A climate skeptic with ties to the White House is back—this time as the co-author of a new paper that could help the Trump administration roll back climate rules.
William Happer, an emeritus Princeton University physics professor, previously worked within the White House to conduct a hostile review of climate science. While that effort didn't go far, Happer at the same time worked on research into methane, a potent greenhouse gas.
Happer and his co-author, William van Wijngaarden, worked "quickly" to put together research that claims that fears of methane emissions as a driver of climate change are overwrought, said van Wijngaarden, a physicist at York University in Canada.
A summary of their paper, which has not been published in a mainstream science journal, was submitted to EPA during the public comment period on a plan to roll back regulations for methane leaked during the production, processing, transmission and storage of oil and natural gas.
"As far as from a global effect on climate, [methane] is immeasurably small," van Wijngaarden told E&E News. So "some of these people have said, you know, that could you please just write something up that we can use as ammunition," he said.
He added: "There has been just huge exaggeration and hysteria generated by this climate community."
A summary of Happer's latest research was released by the CO2 Coalition, the group he founded and on whose board he now serves, which claims that the world needs more carbon dioxide emissions to thrive. Happer's latest research claims that "much of the concern over climate change and greenhouse gases comes from misunderstanding basic physics." The paper lays out a case as to why methane emissions are not worrisome, and says proposals to regulate emissions therefore are not justified.
"Given the huge benefits of more CO2 to agriculture, to forestry, and to primary photosynthetic productivity in general, more CO2 is almost certainly benefitting the world," the authors wrote. "And radiative effects of CH4 [methane] and N2O [nitrous oxide], another greenhouse gas produced by human activities, are so small that they are irrelevant to climate."
Happer's research was submitted to EPA by the Texas Public Policy Foundation, which has received funding from the oil and gas industry and the Koch network. In its EPA comments, the foundation argued that methane does not contribute to air pollution that harms public health.
The world's leading science agencies have found that increased carbon dioxide emissions will reduce crop yields and crop health and increase heavy precipitation events that destroy vegetation, and that worsening droughts—as well as longer periods of more intense heat—will kill plants and threaten humanity.
Happer crafted a summary of his methane work to support groups that are fighting against methane emissions regulation, said Caleb Rossiter, executive director of the CO2 Coalition.
"He understood that the scientific paper is not so useful to the EPA but he can do something that is very close," Rossiter said. "This will be the scientific backing of the claim that the doubling of methane, because it's so minor in the atmosphere, would have a de minimis effect. It would very little impact on warming and is a methane scare that's not justified."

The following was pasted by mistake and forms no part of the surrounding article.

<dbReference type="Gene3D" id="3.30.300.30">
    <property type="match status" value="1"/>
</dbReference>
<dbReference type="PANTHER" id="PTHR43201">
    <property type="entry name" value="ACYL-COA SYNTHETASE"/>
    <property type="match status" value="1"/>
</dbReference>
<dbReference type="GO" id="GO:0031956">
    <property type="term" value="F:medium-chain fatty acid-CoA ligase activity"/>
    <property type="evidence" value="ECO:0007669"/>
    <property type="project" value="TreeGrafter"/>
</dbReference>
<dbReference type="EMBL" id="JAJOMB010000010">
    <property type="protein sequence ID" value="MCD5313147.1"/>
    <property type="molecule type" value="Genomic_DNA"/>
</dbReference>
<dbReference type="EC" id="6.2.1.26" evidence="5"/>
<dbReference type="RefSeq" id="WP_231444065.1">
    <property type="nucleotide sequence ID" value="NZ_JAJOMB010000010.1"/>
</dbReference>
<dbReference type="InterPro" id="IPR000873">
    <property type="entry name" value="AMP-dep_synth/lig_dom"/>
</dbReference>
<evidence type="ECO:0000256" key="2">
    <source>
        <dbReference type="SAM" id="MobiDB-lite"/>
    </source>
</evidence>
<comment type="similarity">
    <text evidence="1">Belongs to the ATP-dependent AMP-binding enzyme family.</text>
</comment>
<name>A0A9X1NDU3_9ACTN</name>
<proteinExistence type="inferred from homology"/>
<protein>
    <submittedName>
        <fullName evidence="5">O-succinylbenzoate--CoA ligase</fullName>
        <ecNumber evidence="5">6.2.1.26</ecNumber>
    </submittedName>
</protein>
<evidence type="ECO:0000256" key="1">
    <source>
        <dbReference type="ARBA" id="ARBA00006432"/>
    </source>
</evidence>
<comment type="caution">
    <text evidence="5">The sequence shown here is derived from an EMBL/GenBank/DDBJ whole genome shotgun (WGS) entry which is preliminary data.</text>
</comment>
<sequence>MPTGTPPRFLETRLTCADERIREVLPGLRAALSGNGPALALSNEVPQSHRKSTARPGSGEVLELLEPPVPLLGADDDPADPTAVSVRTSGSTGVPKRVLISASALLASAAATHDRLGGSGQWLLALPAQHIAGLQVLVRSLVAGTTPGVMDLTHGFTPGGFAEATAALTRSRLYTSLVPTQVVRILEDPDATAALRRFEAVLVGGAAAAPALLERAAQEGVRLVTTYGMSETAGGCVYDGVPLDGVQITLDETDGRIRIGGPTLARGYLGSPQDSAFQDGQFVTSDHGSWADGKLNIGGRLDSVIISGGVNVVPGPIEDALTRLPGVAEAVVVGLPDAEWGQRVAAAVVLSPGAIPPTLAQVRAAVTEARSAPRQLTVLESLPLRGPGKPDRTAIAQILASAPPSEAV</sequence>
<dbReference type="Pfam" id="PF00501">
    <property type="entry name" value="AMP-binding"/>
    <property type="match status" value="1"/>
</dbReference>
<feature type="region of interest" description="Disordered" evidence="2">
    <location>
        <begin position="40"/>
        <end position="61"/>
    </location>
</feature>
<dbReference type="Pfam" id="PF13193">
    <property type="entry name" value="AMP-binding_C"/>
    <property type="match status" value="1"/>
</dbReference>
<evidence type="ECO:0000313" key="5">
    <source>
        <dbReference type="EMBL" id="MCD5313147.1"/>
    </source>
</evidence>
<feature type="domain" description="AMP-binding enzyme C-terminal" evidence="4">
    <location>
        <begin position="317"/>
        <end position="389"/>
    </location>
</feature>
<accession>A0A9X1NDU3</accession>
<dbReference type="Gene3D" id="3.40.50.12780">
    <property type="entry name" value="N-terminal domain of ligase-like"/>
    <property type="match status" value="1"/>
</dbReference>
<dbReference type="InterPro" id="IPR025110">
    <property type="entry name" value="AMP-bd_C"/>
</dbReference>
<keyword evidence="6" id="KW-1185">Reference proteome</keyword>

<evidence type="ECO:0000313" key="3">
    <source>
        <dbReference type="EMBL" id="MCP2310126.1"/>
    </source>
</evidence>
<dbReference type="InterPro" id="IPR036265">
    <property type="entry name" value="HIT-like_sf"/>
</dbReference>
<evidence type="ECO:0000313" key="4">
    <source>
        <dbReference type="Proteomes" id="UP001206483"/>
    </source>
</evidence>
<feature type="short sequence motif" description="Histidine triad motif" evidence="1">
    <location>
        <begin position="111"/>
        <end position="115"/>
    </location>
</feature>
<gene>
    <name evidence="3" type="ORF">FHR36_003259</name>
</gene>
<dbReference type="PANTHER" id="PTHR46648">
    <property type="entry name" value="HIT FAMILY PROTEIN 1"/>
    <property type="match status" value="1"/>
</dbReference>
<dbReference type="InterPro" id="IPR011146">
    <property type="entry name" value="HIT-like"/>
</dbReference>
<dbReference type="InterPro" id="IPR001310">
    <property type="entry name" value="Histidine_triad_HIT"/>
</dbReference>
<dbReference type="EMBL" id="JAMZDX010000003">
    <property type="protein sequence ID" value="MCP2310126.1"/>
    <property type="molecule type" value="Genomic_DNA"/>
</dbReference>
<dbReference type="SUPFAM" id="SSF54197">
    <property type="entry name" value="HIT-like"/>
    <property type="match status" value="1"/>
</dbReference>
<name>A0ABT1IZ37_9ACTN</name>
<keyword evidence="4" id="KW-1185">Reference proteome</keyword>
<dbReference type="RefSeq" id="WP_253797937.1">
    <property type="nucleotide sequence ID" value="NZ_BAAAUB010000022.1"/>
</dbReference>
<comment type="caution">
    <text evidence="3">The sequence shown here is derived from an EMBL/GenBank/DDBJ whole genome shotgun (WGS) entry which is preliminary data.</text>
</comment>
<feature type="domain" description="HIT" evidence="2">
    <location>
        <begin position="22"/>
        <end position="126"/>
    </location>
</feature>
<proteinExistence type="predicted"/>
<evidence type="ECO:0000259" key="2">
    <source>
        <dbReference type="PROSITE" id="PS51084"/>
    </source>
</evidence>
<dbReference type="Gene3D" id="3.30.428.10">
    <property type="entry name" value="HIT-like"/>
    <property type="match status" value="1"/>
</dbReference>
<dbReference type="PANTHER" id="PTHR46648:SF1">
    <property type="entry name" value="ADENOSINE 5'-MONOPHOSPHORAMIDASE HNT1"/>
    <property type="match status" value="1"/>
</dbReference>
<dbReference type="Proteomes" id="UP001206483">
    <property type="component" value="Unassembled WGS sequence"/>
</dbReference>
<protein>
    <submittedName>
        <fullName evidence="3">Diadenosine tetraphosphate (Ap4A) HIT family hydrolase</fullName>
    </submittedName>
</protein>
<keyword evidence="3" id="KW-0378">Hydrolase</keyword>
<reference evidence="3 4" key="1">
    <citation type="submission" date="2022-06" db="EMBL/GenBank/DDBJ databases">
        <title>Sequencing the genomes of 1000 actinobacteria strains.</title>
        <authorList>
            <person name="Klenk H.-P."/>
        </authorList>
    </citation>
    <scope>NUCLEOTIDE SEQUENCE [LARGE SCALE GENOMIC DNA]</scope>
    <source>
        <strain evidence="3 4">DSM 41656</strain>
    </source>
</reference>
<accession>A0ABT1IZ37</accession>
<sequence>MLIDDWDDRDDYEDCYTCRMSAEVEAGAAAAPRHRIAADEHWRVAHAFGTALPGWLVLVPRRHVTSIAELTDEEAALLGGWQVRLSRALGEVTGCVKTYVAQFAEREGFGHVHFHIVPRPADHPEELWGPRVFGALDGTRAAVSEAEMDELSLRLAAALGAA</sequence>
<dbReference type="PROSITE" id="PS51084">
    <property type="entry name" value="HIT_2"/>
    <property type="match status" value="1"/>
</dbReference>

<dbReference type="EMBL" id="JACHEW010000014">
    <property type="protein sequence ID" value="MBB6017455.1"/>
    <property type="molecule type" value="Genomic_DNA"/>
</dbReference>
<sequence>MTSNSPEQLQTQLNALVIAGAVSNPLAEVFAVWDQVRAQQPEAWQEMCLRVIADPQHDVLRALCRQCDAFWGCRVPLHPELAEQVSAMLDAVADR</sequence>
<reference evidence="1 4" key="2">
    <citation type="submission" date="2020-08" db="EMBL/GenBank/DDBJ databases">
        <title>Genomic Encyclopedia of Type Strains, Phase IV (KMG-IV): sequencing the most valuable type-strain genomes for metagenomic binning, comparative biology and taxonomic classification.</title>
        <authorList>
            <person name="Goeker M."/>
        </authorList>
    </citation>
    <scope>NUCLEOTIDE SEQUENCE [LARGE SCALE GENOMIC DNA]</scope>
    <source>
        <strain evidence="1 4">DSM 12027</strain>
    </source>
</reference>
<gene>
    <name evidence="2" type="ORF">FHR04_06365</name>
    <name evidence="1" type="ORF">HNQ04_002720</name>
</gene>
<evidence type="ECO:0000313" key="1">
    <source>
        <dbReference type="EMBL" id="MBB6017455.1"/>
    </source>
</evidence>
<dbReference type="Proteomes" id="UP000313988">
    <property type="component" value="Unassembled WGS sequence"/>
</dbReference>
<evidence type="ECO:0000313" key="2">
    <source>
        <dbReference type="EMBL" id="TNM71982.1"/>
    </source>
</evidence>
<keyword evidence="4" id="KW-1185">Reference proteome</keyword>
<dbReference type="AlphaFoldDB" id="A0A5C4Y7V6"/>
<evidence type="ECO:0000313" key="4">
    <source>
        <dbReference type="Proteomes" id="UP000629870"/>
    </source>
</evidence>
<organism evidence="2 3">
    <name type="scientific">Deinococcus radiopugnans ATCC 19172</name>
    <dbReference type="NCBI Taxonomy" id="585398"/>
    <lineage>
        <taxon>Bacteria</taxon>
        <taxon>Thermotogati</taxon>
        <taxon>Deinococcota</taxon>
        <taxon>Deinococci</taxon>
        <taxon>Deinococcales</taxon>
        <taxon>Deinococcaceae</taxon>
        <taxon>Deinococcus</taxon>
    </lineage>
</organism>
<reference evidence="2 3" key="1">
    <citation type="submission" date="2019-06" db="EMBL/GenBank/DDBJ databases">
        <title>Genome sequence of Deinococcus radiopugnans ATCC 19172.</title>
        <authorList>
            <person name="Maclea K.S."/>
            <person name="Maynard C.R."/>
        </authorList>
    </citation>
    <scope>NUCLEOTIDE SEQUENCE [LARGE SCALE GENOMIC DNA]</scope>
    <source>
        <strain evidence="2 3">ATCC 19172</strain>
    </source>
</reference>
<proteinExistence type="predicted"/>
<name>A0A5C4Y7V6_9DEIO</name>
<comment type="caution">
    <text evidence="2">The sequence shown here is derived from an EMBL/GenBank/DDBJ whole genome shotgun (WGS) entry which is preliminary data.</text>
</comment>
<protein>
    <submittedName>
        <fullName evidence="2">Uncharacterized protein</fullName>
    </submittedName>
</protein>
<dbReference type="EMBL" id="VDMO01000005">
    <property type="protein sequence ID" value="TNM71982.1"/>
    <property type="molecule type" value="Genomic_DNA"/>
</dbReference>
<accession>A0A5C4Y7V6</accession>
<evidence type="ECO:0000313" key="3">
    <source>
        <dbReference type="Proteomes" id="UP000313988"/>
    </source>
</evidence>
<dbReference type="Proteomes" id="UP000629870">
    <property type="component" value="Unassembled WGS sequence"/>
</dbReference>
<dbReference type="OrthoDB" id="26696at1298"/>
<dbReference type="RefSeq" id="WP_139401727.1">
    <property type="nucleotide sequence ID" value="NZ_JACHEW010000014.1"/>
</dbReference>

NASA has come to different conclusions about methane, which is produced by the oil and gas industry, agriculture and natural sources, among others. Research posted on NASA's website states that recent methane emissions account for one-sixth of recent global warming.
"What methane lacks in volume, it makes up for in potency," NASA's website explains. "Over a 20-year period, one ton of methane has a global warming potential that is 84 to 87 times greater than carbon dioxide. Over a century, that warming potential is 28 to 36 times greater."
The summary of Happer's research cites two Wikipedia entries, a natural gas company and a company that installs and maintains power plants.
The paper's claims largely have been known since the 1960s, said Andrew Dessler, a climate scientist at Texas A&M University who reviewed the research. He said the calculations appeared to be correct, but that they were presented in a misleading way. For example, some of the data that tracks the climate forcing potential of methane was presented in annual amounts, which appear small, but are quite significant if viewed through the century.
Nothing in the paper, he said, disproves the conclusions of mainstream climate science, and he said it is a "bullshit statement" to claim that the paper's conclusions are just following facts and should lead to one policy outcome.
Van Wijngaarden said he and Happer communicated regularly while Happer was in the White House, and that their collaboration has been ongoing for years.
He said they have completed another, more significant paper on carbon dioxide emissions that they now are seeking to publish.
One major journal refused to run it and would not send it for a review, he said. He blamed it on a conspiracy to keep those who question climate science from established periodicals.
"There's a lot of funny business going into this climate world, so that's a bit frustrating," said van Wijngaarden.
Reprinted from Climatewire with permission from E&E News. Copyright 2019. E&E provides essential news for energy and environment professionals at www.eenews.net